Rebekah Campbell is the co-founder of Hey You, a food-ordering app, and Zambesi, a startup facilitating expert-led workshops for businesses. She’s also a new mum, writer, community advocate and, surprisingly, an introvert. We spoke to Rebekah about what the music industry taught her about creativity leading to profitability, how to navigate the scary world of networking and why being scrappy is sometimes a good thing.
Hey You is based on a simple idea – ordering food. But by using technology to allow people to order food and pay in advance, it made life easier for both cafes and customers. It now processes more than 20,000 transactions daily. Where did the idea, and the name, come from?
As co-founders, we basically put together three businesses in 2014. The idea of food ordering wasn’t mine, that was the guy who came up with Beat the Q. I had another company called Posse, a referral and feedback app for cafes. And then there was eCoffeeCard, a loyalty app. We were all going out into the same market, but with different propositions and we thought we would be stronger together as a user experience. We really wanted to focus on personalising the experience of shopping in a cafe. So the person who was serving you would know your name because you were coming through the app and you would see their name.
Why did you start Zambesi?
At Hey You, I wanted to talk to mentors to help me with answering a particular problem, like ‘how can we do product better?’ or ‘how are the best companies approaching growth?’ I’d meet people like the Head of Growth at Canva, and he might give me a half hour coffee, which was very generous, but I couldn’t get that much out of half an hour. I really needed to spend a structured amount of time with somebody who was doing it right now. And I wanted good training for my team. We wanted to know the best stuff from companies like Canva or Showpo.
At the same time, I was being asked to mentor other entrepreneurs, particularly in the area of capital raising. And I was in the same position as the people who I was going to for digital marketing support. I could do a half hour coffee, but that was all I had time for.
I thought ‘If I were designing a university today, what would that look like?’ It wouldn’t have a campus. It would be a marketplace of experts in the field who could create and run their own courses. It would still be face-to-face but it would use a coworking space.
Your story is a wild and varied one. You grew up in New Zealand, doing everything from organising a festival to starting up a radio station, then moved to Sydney and launched a music management company that became one of Australia’s largest. How have your life experiences influenced your approach to business?
The music industry was great because there weren’t a lot of rules, particularly when I was involved from 2003 to 2010. Everybody was looking for new ways to do things and it was an incredibly creative time. There’s also not a heap of money in it. You have to be scrappy to build a community and get a band going without much money. I learnt massive amounts about being creative in order to be profitable and focusing on things that have big impacts.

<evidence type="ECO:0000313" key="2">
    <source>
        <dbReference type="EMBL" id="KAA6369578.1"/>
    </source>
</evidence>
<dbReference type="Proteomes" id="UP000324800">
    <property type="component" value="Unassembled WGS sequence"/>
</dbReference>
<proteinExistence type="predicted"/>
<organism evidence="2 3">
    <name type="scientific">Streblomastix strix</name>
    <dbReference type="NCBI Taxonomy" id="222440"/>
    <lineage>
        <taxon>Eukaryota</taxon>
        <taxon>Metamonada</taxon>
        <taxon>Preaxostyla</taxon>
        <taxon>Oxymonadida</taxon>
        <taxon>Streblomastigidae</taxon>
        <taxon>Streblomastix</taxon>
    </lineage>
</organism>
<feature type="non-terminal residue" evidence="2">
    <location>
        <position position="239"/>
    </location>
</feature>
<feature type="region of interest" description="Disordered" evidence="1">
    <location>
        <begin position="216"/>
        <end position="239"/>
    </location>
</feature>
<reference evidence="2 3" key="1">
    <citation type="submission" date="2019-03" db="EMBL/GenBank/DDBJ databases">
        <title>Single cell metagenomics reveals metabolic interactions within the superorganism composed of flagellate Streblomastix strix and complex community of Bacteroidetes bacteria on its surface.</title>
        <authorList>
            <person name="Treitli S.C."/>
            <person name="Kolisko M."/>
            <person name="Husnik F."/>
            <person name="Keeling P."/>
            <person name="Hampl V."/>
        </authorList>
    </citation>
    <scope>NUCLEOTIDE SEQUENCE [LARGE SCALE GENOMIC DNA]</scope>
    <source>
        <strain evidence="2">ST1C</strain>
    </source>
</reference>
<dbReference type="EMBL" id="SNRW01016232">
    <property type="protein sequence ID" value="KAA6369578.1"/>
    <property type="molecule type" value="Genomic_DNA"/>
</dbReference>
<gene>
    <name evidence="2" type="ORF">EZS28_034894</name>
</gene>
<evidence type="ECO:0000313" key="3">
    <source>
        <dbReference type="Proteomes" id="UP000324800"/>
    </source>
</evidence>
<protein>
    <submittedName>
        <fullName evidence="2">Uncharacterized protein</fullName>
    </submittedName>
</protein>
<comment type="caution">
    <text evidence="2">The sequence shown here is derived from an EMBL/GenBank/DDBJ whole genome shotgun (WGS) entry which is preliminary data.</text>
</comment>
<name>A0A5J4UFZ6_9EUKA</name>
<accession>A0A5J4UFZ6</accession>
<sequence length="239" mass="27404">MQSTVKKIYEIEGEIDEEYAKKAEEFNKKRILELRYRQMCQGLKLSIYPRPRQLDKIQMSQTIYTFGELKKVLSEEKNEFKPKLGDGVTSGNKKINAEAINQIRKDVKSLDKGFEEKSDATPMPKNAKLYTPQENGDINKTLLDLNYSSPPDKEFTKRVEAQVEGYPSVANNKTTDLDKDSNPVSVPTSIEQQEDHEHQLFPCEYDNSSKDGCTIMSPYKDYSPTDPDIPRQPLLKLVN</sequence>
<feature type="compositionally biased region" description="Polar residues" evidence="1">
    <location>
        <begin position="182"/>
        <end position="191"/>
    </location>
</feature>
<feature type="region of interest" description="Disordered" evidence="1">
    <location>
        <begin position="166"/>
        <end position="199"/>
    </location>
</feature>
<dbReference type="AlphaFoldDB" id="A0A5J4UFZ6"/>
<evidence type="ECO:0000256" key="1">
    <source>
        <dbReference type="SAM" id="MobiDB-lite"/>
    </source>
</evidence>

You’ve written in the New York Times about being an introvert. What’s your number one tip for a startup founder who also struggles at networking events, but wants to build connections?
I’m quite comfortable speaking in front of a large crowd of people or one-on-one, but I’m very uncomfortable in a group or networking setting. I’m terrible at small talk and building connections that way.
So my big secret is to build a few very strong relationships. Focus on key people who you trust and who are great networkers.
My close friends are very well-networked, so through them, I can get to anyone. I don’t need to be a great networker myself.
You’re an entrepreneur, a new mum, a writer and a community advocate. What’s it like juggling all those hats?
With great difficulty. I’m always doing too much. But it’s also a good thing because you look up and you’re like ‘wow, I got so much done in the last two months’. It’s definitely not pretty and my world is a little chaotic. But that’s okay. Zambesi is new and scrappy and that’s a good way to be because you test so much. I know that’s my natural state, so as the business grows, as Hey You did, I need to learn how to be more methodical.
You’ve been honest about how hard juggling motherhood and entrepreneurship was for you – how have you found being a woman in a male-dominated startup space?
There’s definitely some disadvantages in that people just don’t expect as much from you. But that can be really cool, because you surprise people with how much you know. I’ve had a pretty good time and everyone’s been very good to me, both men and women who have mentored me and invested in my businesses.
But the big challenge is being a mother. It makes your life much different and that often happens when women are in their prime. This is the time I’m accelerating, so balancing motherhood with that is really hard. But that’s life and it’s an amazing experience.
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